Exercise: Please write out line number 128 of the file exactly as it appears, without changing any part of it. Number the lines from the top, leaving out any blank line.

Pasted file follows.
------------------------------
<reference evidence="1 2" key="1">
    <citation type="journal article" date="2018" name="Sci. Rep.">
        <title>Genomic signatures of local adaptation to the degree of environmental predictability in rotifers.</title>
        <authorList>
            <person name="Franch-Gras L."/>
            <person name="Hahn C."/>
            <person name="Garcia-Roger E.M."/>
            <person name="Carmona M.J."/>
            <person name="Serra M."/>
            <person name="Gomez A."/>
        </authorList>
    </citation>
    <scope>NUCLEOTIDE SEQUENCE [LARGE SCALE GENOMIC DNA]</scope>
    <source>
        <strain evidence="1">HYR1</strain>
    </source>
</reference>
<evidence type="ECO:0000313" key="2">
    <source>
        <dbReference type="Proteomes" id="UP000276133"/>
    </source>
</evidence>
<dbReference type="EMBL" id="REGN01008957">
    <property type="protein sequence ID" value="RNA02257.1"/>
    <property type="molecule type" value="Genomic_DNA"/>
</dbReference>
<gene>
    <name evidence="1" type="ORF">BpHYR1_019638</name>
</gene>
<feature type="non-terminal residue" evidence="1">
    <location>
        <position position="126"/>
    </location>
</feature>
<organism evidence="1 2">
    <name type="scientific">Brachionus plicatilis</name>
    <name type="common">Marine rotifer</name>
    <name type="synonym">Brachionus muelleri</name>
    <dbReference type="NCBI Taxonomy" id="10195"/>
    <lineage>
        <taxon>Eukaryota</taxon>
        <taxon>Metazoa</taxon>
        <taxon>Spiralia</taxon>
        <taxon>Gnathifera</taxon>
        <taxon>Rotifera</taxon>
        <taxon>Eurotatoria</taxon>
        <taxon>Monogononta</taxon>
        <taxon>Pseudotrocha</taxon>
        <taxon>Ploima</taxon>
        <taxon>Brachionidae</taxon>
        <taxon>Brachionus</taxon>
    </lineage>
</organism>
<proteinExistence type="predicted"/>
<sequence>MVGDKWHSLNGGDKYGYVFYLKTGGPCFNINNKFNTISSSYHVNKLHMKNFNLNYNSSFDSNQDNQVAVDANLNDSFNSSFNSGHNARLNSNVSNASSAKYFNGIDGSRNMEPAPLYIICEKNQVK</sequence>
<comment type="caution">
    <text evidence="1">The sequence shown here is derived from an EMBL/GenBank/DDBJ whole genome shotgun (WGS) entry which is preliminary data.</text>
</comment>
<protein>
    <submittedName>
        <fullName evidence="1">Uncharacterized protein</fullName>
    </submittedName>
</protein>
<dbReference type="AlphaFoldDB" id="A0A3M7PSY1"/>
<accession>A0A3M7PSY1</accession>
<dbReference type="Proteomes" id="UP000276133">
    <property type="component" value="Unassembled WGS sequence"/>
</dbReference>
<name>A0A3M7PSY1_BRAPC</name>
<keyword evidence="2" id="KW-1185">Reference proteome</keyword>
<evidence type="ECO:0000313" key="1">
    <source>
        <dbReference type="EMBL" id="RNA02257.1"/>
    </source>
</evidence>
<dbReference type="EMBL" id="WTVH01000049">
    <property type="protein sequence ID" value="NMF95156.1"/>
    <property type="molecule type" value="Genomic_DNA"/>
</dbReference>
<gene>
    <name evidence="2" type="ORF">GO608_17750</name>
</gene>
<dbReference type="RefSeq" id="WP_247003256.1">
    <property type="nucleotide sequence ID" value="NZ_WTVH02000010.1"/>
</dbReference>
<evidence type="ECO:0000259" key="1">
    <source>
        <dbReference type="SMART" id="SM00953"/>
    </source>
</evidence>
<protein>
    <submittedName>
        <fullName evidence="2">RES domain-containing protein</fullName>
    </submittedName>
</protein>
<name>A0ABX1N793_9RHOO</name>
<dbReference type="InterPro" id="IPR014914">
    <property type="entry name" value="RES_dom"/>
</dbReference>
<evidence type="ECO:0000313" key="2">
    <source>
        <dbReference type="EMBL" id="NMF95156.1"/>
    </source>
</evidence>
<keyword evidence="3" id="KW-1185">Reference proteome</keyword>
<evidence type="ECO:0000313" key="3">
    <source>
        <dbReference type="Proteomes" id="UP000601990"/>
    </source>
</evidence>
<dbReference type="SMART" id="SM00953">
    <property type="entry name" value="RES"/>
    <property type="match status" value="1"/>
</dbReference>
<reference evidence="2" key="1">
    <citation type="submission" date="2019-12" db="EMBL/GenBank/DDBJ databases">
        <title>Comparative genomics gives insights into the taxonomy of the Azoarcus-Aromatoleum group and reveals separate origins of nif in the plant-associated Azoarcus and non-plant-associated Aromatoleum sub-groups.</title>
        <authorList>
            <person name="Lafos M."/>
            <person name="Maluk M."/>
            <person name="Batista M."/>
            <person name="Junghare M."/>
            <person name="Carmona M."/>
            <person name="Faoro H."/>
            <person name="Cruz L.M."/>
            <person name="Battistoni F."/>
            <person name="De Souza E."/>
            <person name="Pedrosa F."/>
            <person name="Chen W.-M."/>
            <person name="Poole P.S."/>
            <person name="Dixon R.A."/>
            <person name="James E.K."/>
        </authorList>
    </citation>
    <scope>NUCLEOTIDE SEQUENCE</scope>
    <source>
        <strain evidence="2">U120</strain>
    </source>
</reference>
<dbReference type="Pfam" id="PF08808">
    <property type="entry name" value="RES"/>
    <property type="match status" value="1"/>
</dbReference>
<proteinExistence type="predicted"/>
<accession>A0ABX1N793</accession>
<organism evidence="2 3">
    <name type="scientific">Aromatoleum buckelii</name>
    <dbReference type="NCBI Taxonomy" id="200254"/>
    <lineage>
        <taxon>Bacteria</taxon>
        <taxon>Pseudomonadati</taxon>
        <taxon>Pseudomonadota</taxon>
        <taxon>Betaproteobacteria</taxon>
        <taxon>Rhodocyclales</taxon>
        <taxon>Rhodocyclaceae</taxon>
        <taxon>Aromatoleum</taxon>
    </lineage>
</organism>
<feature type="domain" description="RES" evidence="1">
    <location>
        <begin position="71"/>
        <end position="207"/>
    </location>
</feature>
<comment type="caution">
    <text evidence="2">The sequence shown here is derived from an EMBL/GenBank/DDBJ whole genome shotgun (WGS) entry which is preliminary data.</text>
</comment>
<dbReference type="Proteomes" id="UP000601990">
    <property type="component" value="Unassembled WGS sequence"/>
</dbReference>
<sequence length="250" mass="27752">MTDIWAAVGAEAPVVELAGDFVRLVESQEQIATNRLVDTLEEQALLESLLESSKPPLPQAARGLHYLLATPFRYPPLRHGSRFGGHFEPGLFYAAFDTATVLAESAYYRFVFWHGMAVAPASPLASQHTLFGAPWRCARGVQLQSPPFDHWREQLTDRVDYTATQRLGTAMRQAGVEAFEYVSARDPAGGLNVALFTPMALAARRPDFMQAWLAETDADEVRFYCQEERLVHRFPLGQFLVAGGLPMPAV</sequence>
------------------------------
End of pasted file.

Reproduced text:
            <person name="Pedrosa F."/>